Do you recognize “stressers” you have been facing this week? Public behavior is becoming a problem as the moral base of the country frays and recedes.

We all readily admit this is a problem, and there is little we can do to address it beyond reciting the “Serenity Prayer” and letting go what we don’t control. Now… if that is truly the case, why did I bring it up? Our text for study today reminds us that long ago, Paul recognized that behavior was a matter of training, and church behavior was a matter of church teaching. He spelled out relational behaviors for a younger Pastor, because he knew we would never be able to learn from the world the standard for the church.

Key Principles: Relationships are often defined and always guarded and preserved by proper behavior (right actions). For what is RIGHT, we should look to God’s definition of GOOD BEHAVIOR.

I have an app on my iPad called “Seven Little Words”. Today, we are going to take the complexity of relationships within the context of the Christian community and organize the teaching from God about this important subject around some little words that preserve the essence of the instruction to each of the people mentioned. For the sake of this lesson, let’s key in on TWO small but powerful relational WORDS – “Respect” and “Value”.

First, people must be RESPECTED:

Let’s start where the text starts with relationships…Paul opened in 1 Timothy 5:1-2 with two verses about four kinds of people that are grouped by their sex and age, and Paul related them to family relationships to help illustrate a single truth: relationships between believers must be based on proper respect boundaries. He wrote:

1 Timothy 5:1 Do not sharply rebuke an older man, but [rather] appeal to [him] as a father, [to] the younger men as brothers, 2 the older women as mothers, [and] the younger women as sisters, in all purity.

Respect in the context of the older men looks like asking them, in an appeal for help, not presumptive or angry correction (5:1). Address them the way you would address your father as you try to honor him.

Paul told Tim to be careful with older men (presbuteros) and not sharply rebuke them (lit. epiplasso: mold by striking with hard mallet, used only here and referring to “mallet speech”). Rather call him alongside to help (parakaleo) as you would your father! The idea is that you will gain help by humbly asking for it, not by demanding it. Good fathers don’t mind helping their children when the children don’t present an attitude of entitlement or demand, but they won’t be barked at and called to “jump through hoops”. Respect looked like Tim lovingly and humbly recognizing their value as a gift from God to the church as men that possessed skills essential to the community. Respect begins with recognition of intrinsic value.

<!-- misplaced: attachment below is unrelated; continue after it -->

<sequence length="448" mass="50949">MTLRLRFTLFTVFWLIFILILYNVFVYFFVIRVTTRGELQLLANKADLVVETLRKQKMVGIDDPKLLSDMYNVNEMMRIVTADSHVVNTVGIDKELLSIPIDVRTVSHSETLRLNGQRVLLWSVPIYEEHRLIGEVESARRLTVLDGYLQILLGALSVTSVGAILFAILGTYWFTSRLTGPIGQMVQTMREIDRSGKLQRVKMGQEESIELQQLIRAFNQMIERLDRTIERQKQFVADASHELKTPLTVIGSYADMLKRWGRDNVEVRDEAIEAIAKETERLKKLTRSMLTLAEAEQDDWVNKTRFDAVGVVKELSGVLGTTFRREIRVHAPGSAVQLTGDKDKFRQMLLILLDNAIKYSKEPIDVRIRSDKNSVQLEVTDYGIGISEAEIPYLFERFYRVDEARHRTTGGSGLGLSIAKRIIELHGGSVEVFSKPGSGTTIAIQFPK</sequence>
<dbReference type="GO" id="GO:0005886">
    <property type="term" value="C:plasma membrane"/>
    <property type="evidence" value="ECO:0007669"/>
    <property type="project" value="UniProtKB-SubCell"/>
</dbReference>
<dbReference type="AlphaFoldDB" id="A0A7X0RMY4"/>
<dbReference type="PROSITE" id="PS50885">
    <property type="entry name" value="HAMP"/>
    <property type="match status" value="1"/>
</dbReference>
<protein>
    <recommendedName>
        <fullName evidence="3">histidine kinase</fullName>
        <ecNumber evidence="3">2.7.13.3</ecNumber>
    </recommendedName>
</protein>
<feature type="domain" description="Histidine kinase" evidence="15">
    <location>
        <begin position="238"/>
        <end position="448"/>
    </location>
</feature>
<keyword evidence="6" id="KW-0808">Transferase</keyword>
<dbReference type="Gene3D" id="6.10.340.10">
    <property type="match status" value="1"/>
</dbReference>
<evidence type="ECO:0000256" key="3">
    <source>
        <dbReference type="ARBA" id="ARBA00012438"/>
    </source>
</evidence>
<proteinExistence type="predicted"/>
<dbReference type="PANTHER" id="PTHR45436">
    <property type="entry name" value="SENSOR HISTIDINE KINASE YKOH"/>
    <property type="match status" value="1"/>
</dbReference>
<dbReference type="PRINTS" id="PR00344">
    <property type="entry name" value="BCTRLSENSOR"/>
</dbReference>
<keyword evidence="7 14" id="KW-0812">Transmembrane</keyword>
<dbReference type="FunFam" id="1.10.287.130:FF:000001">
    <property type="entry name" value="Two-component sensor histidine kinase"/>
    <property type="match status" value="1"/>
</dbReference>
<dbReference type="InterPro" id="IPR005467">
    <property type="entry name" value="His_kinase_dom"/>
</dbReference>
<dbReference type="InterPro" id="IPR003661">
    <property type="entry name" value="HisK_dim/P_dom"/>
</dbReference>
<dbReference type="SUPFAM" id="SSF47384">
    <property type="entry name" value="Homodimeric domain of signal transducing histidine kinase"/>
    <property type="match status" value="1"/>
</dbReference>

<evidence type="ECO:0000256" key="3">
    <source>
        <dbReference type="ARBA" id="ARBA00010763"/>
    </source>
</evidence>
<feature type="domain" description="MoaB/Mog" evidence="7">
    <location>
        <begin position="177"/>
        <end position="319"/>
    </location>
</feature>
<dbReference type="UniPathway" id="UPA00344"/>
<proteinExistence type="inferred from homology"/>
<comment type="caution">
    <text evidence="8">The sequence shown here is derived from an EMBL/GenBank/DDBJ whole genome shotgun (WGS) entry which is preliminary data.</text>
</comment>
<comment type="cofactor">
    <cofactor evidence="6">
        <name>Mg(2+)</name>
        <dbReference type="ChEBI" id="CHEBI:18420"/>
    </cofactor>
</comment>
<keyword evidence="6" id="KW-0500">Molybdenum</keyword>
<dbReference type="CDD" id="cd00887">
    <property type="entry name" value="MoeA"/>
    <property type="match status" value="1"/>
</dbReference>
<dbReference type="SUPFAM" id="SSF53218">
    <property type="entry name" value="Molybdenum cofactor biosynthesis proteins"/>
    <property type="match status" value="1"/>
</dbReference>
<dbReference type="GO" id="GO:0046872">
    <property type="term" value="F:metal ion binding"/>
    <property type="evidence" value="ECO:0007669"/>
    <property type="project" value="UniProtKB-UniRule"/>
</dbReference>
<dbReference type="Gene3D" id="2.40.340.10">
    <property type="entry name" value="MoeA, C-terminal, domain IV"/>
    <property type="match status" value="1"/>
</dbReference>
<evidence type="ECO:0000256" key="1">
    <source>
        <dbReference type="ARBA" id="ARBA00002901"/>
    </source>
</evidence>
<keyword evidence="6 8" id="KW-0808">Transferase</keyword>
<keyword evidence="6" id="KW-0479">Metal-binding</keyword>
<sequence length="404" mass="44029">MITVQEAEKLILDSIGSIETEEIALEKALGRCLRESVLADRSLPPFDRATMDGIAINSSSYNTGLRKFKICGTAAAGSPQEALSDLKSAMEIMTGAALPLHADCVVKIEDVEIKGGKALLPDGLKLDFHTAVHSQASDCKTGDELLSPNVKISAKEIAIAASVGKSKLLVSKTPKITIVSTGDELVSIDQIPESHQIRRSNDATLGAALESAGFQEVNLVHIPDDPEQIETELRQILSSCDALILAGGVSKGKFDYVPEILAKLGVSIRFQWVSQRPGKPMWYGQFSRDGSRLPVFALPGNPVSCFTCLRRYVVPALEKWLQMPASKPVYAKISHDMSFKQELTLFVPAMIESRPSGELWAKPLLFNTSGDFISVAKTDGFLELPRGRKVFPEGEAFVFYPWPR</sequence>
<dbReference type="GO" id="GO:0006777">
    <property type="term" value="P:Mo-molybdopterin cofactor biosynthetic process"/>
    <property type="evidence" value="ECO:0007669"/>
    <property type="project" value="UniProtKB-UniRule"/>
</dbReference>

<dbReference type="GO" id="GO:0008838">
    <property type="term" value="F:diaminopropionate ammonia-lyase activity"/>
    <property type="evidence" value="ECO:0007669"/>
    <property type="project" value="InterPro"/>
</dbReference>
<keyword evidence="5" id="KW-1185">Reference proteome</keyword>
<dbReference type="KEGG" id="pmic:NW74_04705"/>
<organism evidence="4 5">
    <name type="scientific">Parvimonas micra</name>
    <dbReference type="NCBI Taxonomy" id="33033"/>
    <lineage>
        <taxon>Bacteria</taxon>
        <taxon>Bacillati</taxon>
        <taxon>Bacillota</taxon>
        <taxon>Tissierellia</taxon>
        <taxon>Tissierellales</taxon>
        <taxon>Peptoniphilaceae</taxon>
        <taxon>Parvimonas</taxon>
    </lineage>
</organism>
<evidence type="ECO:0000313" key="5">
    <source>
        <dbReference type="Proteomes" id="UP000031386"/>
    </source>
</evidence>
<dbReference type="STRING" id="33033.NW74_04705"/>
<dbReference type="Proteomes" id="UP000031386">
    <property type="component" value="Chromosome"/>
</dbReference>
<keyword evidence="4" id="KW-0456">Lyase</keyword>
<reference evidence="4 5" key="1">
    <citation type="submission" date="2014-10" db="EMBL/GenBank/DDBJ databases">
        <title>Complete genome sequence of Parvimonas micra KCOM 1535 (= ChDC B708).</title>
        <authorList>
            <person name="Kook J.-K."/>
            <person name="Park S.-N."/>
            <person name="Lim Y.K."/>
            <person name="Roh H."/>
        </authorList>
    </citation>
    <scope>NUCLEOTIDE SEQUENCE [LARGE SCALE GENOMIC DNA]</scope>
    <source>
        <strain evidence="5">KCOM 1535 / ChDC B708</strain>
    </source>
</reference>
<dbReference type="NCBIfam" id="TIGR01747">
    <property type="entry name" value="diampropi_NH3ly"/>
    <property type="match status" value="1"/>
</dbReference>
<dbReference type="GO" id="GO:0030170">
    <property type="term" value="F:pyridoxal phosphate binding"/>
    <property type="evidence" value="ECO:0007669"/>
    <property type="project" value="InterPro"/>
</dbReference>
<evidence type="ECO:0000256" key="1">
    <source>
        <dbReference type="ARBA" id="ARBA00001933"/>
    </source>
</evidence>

Respect for younger men looks like comradery and brotherhood that can be drawn in when treated with the respect you wish to get (5:1b).

Younger men are to be treated as brothers (adelphos). The verb parakaleo (used as “appeal” to the older man earlier in the sentence) is grammatically linked and carries the verb to young men as well. In other words, Tim needed to “appeal” to younger men as he would to a brother he grew up with, and deeply loved. Brothers are part of that attachment we have to our past and our heritage. They are part of our blood, and (if yours were like mine) sometimes they drew blood just to prove it! Seriously, they are a part of us, and their success is familial success. They carry (along with us) the family name, and they are a direct extension of who we are.

Respect for an older women in the church looks like one who is treated with the deep respect one should give to their mother (5:2a).

So central was this respect, that it was part of the core standards of the civil code of Law, often referred to as the Ten Commandments (Ex. 20). It was repeated in constitutional law in Deuteronomy. Striking a parent was a capital crime. The Scriptures were filled with strong words about this, and Timothy knew them well:

• Leviticus 20:9 ESV: For anyone who curses his father or his mother shall surely be put to death; he has cursed his father or his mother; his blood is upon him.
• Exodus 21:15 ESV: “Whoever strikes his father or his mother shall be put to death.
• Proverbs 20:20 ESV: If one curses his father or his mother, his lamp will be put out in utter darkness.

These words represent violation, but given a few minutes we could amass a great repository of stories of care for mothers by sons – so the point need not be expounded.